Shelley Alexis Duvall (born July 7, 1949) is an American actress and producer who is known for her portrayals of distinct, often eccentric characters. She is the recipient of several accolades, including a Cannes Film Festival Award and a Peabody Award, and nominations for a British Academy Film Award and two Primetime Emmy Awards.
Born in Texas, Duvall began acting after being discovered by director Robert Altman, who was impressed with her upbeat presence, and cast her in the black comedy film Brewster McCloud (1970). Despite her hesitance towards becoming an actress, she continued to work with Altman, appearing in McCabe & Mrs. Miller (1971) and Thieves Like Us (1974). Her breakthrough came with Altman's cult film Nashville (1975), and she earned widespread acclaim with the drama 3 Women (1977), also directed by Altman, for which she won the Cannes Film Festival Award for Best Actress and earned a nomination for the British Academy Film Award for Best Actress in a Leading Role. That same year she appeared in a supporting role (as a writer for Rolling Stone) in Woody Allen's satirical romantic comedy Annie Hall (1977) and hosted Saturday Night Live.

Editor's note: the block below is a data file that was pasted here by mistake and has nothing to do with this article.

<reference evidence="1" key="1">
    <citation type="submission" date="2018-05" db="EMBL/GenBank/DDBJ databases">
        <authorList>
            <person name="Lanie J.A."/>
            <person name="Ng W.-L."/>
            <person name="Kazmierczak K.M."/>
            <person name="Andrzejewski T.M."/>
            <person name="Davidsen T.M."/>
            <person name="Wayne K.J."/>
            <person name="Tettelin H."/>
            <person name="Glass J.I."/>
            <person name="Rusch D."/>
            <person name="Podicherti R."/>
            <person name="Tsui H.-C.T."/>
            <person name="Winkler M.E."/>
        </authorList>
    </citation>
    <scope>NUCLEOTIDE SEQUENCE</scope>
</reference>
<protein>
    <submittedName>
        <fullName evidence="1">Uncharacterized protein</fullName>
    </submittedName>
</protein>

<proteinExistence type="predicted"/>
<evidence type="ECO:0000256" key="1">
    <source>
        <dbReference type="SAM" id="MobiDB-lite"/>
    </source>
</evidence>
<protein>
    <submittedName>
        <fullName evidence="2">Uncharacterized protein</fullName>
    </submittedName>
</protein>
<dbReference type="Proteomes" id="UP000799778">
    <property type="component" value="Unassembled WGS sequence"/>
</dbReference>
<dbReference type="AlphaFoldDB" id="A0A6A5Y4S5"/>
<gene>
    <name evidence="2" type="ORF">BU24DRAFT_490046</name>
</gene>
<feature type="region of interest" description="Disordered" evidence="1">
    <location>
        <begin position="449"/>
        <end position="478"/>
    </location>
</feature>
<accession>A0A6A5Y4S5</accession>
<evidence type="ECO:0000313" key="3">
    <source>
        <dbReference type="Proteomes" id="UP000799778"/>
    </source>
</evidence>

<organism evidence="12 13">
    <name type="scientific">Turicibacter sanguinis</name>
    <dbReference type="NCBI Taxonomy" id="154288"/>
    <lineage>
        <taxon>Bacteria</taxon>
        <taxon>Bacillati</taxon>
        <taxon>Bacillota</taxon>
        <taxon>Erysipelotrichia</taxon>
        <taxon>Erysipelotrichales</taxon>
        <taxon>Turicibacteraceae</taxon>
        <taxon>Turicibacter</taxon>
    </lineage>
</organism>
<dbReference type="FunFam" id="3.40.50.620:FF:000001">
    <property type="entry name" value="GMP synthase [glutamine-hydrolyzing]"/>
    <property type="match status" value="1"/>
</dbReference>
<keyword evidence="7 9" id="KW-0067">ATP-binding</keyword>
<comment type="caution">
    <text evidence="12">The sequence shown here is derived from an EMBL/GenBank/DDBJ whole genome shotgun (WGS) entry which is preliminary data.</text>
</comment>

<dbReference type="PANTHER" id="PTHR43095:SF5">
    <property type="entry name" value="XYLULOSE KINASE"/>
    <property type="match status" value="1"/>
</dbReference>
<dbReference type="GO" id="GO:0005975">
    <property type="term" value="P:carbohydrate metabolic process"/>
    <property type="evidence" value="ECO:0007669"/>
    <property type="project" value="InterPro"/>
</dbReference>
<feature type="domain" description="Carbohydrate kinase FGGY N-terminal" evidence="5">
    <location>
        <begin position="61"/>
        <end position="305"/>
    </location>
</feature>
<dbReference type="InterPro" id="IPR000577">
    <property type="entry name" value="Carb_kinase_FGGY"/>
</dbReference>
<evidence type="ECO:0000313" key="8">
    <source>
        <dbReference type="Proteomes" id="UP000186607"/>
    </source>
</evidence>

In the 1980s, Duvall became famous for her leading roles, which include Olive Oyl in Altman's live-active feature version of Popeye (1980) and in Stanley Kubrick's horror film The Shining (1980) as protagonist Wendy Torrance. She initially received negative reviews for her performance in the latter, but received widespread acclaim for it in the decades following its release. She appeared in Terry Gilliam's fantasy film Time Bandits (1981), the short comedy horror film Frankenweenie (1984) and the comedy Roxanne (1987). She ventured into producing television programming aimed at children and youth in the latter half of the 1980s, notably creating and hosting the programs Faerie Tale Theatre (1982–1987), Tall Tales & Legends (1985–1987) which earned her a Primetime Emmy Award nomination in 1988, and Nightmare Classics (1989).
Duvall sporadically worked in acting throughout the 1990s, notably playing supporting roles in Steven Soderbergh's thriller The Underneath (1995) and the Henry James adaptation The Portrait of a Lady (1996), directed by Jane Campion. Her last performance was in Manna from Heaven (2002), after which she retired from acting. Duvall for many years kept out of the public media, keeping her personal life generally private; however, her health issues earned significant media coverage.
After a 20-year hiatus from acting, Duvall is set to return to act in an upcoming horror film titled, The Forest Hills.